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Thread: Refactoring Code

  1. #1
    Ninja Code Monkey
    Join Date
    Nov 2001
    Washington State

    Refactoring Code

    Currently I'm reading a book about refactoring code (The Refactoring Workbook). For those of you who don't know, this basically means auditing your existing code, or code you've inherited, and attempting to improve upon it.

    The author has a website at which may be work a peek. He seems to focus on java code so far but says that C# or C++ programmers with enough reading knowledge of java can relate.

    I was wondering if any of you have experience with this topic? What steps do you generally take and is there any software you use to help you with this process?
    "When I get a little money I buy books; and if any is left I buy food and clothes." - Erasmus
    "There is no programming language, no matter how structured, that will prevent programmers from writing bad programs." - L. Flon
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  2. #2
    Yes, that's my CC number! 576869746568617's Avatar
    Join Date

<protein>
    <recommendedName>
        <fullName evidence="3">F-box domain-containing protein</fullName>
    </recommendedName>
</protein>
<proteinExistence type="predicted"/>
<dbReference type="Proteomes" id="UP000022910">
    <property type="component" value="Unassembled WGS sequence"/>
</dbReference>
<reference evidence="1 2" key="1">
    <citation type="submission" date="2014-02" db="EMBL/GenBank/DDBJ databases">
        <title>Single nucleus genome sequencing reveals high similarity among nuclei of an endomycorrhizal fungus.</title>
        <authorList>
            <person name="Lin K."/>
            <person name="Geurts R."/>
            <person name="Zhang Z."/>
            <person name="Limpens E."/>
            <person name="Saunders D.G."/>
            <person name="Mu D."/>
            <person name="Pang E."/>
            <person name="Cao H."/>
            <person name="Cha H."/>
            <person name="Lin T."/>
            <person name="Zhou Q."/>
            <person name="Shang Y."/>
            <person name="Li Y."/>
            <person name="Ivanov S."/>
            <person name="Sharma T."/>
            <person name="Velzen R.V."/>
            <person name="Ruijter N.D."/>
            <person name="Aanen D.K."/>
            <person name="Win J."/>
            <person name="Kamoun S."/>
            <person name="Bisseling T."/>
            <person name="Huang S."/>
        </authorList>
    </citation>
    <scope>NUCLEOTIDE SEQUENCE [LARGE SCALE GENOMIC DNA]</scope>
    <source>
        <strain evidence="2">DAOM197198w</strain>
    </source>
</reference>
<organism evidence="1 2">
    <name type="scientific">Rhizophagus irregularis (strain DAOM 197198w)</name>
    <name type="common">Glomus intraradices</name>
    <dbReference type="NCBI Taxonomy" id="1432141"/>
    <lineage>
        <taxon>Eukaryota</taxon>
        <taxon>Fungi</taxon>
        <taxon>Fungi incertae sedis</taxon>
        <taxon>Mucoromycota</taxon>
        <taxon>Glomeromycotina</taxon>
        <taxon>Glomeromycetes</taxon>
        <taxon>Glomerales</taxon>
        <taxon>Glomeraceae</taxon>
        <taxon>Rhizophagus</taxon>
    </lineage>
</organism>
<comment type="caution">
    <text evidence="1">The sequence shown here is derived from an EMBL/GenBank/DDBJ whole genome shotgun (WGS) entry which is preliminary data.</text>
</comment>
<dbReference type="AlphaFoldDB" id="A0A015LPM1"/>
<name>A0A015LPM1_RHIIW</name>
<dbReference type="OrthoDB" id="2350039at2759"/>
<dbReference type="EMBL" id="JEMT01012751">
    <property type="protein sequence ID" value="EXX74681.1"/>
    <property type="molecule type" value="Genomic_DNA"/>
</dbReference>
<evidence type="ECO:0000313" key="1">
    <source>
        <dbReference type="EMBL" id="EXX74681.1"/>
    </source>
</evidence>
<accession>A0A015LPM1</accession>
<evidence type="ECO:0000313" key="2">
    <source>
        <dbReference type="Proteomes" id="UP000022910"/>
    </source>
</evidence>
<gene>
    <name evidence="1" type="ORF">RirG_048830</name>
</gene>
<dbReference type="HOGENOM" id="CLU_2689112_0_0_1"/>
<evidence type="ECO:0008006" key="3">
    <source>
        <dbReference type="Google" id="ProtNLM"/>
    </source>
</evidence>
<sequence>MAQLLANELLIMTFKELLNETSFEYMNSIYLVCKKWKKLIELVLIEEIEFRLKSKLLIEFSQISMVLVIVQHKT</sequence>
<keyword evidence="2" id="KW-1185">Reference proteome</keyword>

Dec 2003
    This seems like it's a good read. Not familiar with the topic, but very interested (I program so I guess I should be!) I think I'll pick up a copy. Thanks for the heads up, Juridian.

  3. #3
    Senior Member
    Join Date
    Jan 2002
    I'm currently contracting for a company who use XP (Extreme Programming) a lot.

    We are developing Java-based web applications (using Java on the server side, NOT client side).

    Refactoring is a major part of XP, being able to refactor safely.


    As a development tool, we're using Eclipse. Its support for refactoring is extensive. In the Java perspective, click a class, choose "Refactor->Rename", you can rename a class in one simple operation.

    The editor has built in refactoring too. It enables you to instantly pull expressions into local variables with a mouse-click etc.

    Of course with all refactoring operations, this tool automatically searches for other methods / classes which depend on the refactored object(s), and updates them accordingly to use the refactored versions.

    This is a good time-saver. It makes you not worry too much about giving things the wrong name or structure, because it's so easy to change.

    Additionally, it's worth mentioning, that you have to use a source-code management system which allows you to modify files without first locking them.

    In any case, with XP, your pair should be working in sufficiently short cycles that everything is committed at the end of the day (or perhaps lunchtime) - all tests working.


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